March 8, 2012
CRITERION #2: POSTURE
What is it communicating?
Stand tall. Stand proud.
Body language. As the term implies, it speaks to us. And it speaks volumes. It’s said that world-class tennis professionals are able to get the measure of a match by the way an opponent walks back to the baseline after a point. If they detect a certain despondency, or lack of confidence, they go in for the kill.
It’s remarkable how much is communicated by the way in which you carry yourself. And it’s true that if you discipline yourself to adopt a winning posture, it puts you one step toward realizing victory. Stand tall. Stand proud. You’ll feel good about yourself; and so will your audience.
It goes without saying that good posture puts you in the right physical attitude to deliver forthright, authoritative words. The physiology of speech demands a well-grounded, upright posture with chest thrust forward and lungs full of air. Indeed, a few deep breaths is still the best medicine for stage fright, and concentrating on maintaining the right posture will encourage the right breathing.
While we are on the subject of body language, there are two other parts of the anatomy that play an important part in the delivery of a speech: the hands and the eyes.
HANDS – I’m sure you’ve met people who “talk with their hands”. When one is impassioned, the hands just seem to come into play as a way of punctuating one’s feelings. To be dispassionate about this for a moment, it plays dividends in audience appreciation to exhibit as full a range of emotion during a speech as is possible (or appropriate). One can literally pick one’s way through a written text and choose the moments when emotion should rise to the surface, and these are the moments when the hands can come into play. It’s not required to make grand, sweeping movements in the melodramatic style of an Isadora Duncan; a simple, open-handed gesture that emphasizes your point will suffice. The open-handed gesture toward the room is a telling piece of body language that embraces the audience and includes them in your delivery. So, use your hands when you feel like it. When you want to communicate a certain passion, excitement, energy. Even in a dry, factual speech, there are moments of emotion that can be gleaned. Search for them… and put them to use.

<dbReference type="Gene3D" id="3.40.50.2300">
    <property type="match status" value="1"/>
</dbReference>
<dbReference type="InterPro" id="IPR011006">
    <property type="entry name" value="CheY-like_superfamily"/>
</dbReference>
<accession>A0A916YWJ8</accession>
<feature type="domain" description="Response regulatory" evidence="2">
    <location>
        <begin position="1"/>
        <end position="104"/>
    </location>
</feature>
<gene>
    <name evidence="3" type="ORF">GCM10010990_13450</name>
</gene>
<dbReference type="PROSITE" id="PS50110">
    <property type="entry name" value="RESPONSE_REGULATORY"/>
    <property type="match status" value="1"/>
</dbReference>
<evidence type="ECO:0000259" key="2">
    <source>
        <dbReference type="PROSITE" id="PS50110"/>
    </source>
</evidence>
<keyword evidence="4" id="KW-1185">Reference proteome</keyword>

Caveat – One can err on the side of too much hand movement. There are speakers who accentuate every darned point they make, and who end up looking contrived and mechanical in their delivery. Don’t overdo it, that’s all. But do do it. It’s important.
EYES – In turning to the eyes now, it’s clear that they are not only used to read the script. Establishing eye contact with audience members is really the only means you have of making a personal connection. Eye contact will eliminate the artificial barrier created by the stage, and shrink the distance between you and your listeners.
There can be a tendency to think of the audience as one generalized, amorphous entity rather than as a collective of very specific individuals. Instead of thinking of them as an audience, start thinking of them as people – each of whom has their own, personal perspective on your presentation. And it’s your job to connect with each one individually. Make it into a game. Each time you raise your eyes from your speech, try and pick out a new face in the audience, and talk directly to that person. Sometimes, inexperienced speakers will have a friend or colleague in the audience, and they will focus most of their eye contact on that person. To do so is comfortable, yes… and usually unconscious… but be aware that it excludes the rest of the people in the room.
N.B. Reality of stage light in your eyes.